As an epic, compared with other examples from the genre, the Cantar de mio Cid stands out not so much in its form as in its content as a literary reflection of history. A text that probably underwent many transformations as oral literature before it was written down by a talented poet, the Cantar de mio Cid shares the epic epithets, stock themes, and formulas typical of other early epics. As the tale of a heroic individual whose existence is well documented, the Cantar offers a unique example in the epic genre of the relationship between literature and history. The link between the Cid as a man, the legend that quickly evolved about his deeds even during his lifetime, and the use of this story as a political tool during the turbulent twelfth-century in Spain, during which time the descendants of the Cid won the throne of Castile, lends itself to a fascinating reconsideration of the way literature is used to change history.
Since the Cantar de mio Cid does recount the tale of a famous historical figure who is also well-documented, one of the most important questions to ask about the epic surrounds the cultural and historical impetus behind its composition. Why, in 1207, was the epic first written down? Why was it again recopied 100 years later? With regards to the events that are recounted in the epic itself, one can ask why certain fictional elements were added to the historical narrative, as well as why certain historical elements were retained while others were omitted. Two interesting phenomena illustrate the way this epic was used to promote the political and economic interests of certain medieval institutions many years after the Cid died. One example of the way that the poem was used to promote the political interests of King Alfonso VIII of Castile and his allies in the late thirteenth century demonstrates the propagandistic element of epic literature. A second example of the exploitation of the epic illustrates its "commercial" use: the development of a tomb-cult, a sort of tourist site at the Abbey of Cardeña, where the Cid was buried.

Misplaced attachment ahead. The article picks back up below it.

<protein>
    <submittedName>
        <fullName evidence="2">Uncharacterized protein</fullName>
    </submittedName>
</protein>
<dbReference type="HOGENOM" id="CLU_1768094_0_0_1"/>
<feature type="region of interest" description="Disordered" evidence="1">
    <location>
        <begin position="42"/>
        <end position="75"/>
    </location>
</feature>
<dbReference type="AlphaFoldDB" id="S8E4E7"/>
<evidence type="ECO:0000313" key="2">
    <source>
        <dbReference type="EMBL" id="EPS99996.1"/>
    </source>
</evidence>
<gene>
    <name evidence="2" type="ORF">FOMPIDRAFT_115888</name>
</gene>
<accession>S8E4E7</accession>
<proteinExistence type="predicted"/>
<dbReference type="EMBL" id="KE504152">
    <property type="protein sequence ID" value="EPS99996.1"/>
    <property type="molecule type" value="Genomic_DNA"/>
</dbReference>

The hypothesis that the Cantar de mio Cid was written as a praise-poem for the king of Castile's (Alfonso VIII) ancestor and the king's allies, the Lara family, who were related to the Cid by marriage, has been discussed above (see the "History" section above) and is best summarized by J. Duggan, who follows María Lacarra in much of his argument. Duggan explains that the question of family integrity and illegitimacy, which dominates the narrative even over the conquest of Valencia—a monumental historical event—is related to the twelfth-century political struggle between Castile and Leon. It is important to remember that the historical Ximena, the Cid's wife, was of royal blood, cousin to Alfonso VI of Castile. In the epic, however, no mention is made of this, and the poet concentrates on the insults that are hurled at the Cid by the Infantes de Carrión, who maintain that the Cid is a member of the lower class: "Who ever heard of the Cid, that fellow from Vivar? Let him be off to the river Ubierna to dress his millstones and collect his miller's tolls as usual. Who gave him the right to marry into the Carrión family?" (11. 3377-81) The Infantes insist that the Cid's daughters are not wives, but concubines, suggesting that they are illegitimate, or are born of an illegitimate parent. Duggan shows that the poet's insistence on "clearing the Cid's name'' relates to a crisis that centered on the marriages of Alfonso IX of Leon and Alfonso VIII of Castile.
A common practice in the Middle Ages was to marry a member of an opposing family to restore peace between two warring clans; the historical Ximena was married to the Cid in a peacemaking gesture on the part of Alfonso VI. At the height of the tension between Alfonso IX and Alfonso VIII, after the disastrous battle of...
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